Academic journal article Creative Nursing

Creativity at the Opening of the 21st Century

Academic journal article Creative Nursing

Creativity at the Opening of the 21st Century

Article excerpt

At the beginning of the 21st century, creativity is changing, both in the way we conceptualize and understand it and in the practices of creativity. In this article, we summarize the emerging changes and articulate their outlines, drawing on creativity research, popular culture, the "networked" society, and a variety of other sources.

Creativity is a fascinating topic, and we would like to introduce this issue of Creative Nursing by outlining some of the remarkable changes in the discourses about and practices of creativity that have occurred over the last 30 years. Creativity has not only been a topic of popular interest-always somewhat mysterious- but also the subject of much mythologizing and misinformation (Berkun, 2007; Melucci, 1994; Montuori & Purser, 1995).

In the first decades of the 21st century, there seems little doubt that the world is in the throes of a remarkable transformation (Morin & Kern, 1999; Ogilvy, 1989; Slater, 2008). The complexity, pluralism, and uncertainty of life and the rate of change appear overwhelming. We are arguably in the middle of the Future Shock discussed by Toffler (1984). For the sociologist Zygmunt Bauman, "solid" modernity has become "liquid" modernity: Everything is fluid, changing; there is no predictability, no certainty, no stability; and human beings have to become flexible, adaptable, capable of working under conditions of great uncertainty (Bauman, 2005, 2007, 2008). Sardar argues that we are in postnormal times, an "in between period where old orthodoxies are dying, new ones have not yet emerged, and nothing really makes sense" (p. 435). In this period of transition, this postnormal age, creativity is changing, too. The way we understand creativity is changing, the way we practice and express our creativity is changing, and this new creativity is in turn influencing how we are changing. Indeed, creativity is increasingly viewed as an avenue for exploring the adaptive responses needed in this transitional period, from individuals, communities and organizations to educational institutions, governments and social systems.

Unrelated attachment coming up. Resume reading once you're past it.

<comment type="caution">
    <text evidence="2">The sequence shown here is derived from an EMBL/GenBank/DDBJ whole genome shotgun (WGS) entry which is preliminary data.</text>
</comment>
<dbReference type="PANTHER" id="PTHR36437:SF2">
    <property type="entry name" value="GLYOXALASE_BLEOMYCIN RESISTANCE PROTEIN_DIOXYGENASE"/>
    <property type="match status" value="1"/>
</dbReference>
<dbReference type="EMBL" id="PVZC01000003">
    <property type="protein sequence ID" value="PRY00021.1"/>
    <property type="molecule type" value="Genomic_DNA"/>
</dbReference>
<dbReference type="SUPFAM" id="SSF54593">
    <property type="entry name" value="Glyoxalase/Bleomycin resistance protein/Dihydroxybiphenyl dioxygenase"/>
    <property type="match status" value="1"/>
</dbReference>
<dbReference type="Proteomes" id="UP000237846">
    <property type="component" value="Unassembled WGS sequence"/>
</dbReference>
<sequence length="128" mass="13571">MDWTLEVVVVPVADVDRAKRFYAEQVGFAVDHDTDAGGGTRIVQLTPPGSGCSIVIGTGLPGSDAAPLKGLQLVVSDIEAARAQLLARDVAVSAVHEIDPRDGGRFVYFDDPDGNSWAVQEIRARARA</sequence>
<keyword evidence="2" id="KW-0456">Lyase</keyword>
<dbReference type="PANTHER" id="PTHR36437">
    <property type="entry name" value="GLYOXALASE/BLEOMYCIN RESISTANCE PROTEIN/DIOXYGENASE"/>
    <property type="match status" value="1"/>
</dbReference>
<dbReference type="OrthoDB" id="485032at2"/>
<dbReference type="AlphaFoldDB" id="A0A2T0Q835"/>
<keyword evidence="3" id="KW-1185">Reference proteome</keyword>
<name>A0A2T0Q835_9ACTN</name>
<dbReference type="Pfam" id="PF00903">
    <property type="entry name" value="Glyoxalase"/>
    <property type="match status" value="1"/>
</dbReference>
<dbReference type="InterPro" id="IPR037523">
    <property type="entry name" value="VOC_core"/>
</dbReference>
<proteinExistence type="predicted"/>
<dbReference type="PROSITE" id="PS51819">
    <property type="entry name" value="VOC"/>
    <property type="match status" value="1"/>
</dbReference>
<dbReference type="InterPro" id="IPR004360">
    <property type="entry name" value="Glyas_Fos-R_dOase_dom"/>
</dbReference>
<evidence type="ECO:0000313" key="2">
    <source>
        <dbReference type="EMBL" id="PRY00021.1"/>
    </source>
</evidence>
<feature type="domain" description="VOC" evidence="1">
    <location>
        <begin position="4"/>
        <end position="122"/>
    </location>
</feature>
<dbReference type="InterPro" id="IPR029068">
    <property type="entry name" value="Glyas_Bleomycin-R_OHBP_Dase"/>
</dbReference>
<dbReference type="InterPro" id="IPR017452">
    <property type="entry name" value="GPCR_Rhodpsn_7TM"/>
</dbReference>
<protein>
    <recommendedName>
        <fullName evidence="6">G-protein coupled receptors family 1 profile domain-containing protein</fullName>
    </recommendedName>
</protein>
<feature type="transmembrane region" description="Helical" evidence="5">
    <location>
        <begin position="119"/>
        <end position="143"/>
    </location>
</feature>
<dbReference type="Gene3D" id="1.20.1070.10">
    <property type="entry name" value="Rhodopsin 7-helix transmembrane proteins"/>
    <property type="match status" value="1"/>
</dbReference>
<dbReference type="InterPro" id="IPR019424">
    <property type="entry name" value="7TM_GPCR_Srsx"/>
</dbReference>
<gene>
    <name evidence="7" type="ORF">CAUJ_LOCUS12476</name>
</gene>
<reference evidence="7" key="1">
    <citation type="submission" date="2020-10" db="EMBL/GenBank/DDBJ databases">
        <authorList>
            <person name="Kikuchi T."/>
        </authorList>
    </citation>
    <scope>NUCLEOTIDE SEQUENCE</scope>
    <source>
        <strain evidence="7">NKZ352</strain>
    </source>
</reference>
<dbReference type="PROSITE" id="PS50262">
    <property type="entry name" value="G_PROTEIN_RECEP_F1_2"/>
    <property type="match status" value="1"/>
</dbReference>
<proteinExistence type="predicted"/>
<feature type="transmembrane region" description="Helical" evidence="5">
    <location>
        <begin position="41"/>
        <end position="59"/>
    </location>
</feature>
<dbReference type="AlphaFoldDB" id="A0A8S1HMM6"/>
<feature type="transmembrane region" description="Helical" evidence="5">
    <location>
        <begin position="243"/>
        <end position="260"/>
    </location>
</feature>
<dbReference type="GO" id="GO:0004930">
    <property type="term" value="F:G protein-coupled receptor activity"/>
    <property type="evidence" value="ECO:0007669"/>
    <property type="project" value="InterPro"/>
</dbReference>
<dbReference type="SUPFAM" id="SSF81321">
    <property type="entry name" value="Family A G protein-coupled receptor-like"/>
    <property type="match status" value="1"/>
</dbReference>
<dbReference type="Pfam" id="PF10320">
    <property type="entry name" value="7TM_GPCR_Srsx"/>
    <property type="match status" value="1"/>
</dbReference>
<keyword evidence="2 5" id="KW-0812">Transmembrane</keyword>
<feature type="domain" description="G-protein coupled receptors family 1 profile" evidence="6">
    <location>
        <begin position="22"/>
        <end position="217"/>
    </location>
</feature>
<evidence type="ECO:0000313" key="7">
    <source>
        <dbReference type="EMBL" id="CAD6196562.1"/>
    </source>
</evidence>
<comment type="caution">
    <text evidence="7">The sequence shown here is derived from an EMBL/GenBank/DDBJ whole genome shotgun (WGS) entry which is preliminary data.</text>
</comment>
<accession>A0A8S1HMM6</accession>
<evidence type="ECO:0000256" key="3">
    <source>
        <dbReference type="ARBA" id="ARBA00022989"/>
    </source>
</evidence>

In this short article, we offer a brief historical contextualization of creativity to illustrate these shifts. We point to emerging directions in creativity research, how the new creativity is influencing social change, and some of the implications of a more relational creativity.


In the West, the concept of creativity as we know it today emerged in the Renaissance (Tonelli, 1973). It coincided with the birth of humanism and individualism (Wittkower, 1973). It blossomed with the genius myth of romanticism in the late 18th century (Goehr, 1992). Until the 1980s, research on creativity in the West was situated mostly in the discipline of psychology. It focused primarily on what were known as the three Ps: Person, Process, and Product (Runco, 2007). In the romantic mythology underlying this atomistic, individualistic view, the creative person was mostly a lone, often eccentric, genius (Montuori & Purser, 1995). The unit of analysis was almost exclusively the exceptional or "eminent" individual.

The "how" of creativity occurred exclusively "inside" this individual, the creative person. The classic image of the creative process was of a light bulb going on over the creator's head during the "Eureka" moment. The creative process was viewed as a solitary one, initially with mystical or divine sources, and then increasingly associated with unusual mental states and psychopathology. The "what" or creative product was associated with "big bang," earth-shaking insights and products (Montuori & Purser, 1999b; Runco, 2004, 2007). The "where" of creativity was confined to specific domains, mainly the arts and sciences. We can see this in the great traditional exemplars of creativity, almost entirely male and almost entirely made up of artists and scientists such as Van Gogh, Einstein, Mozart, and Feynman (Barron, Montuori, & Barron, 1997). …

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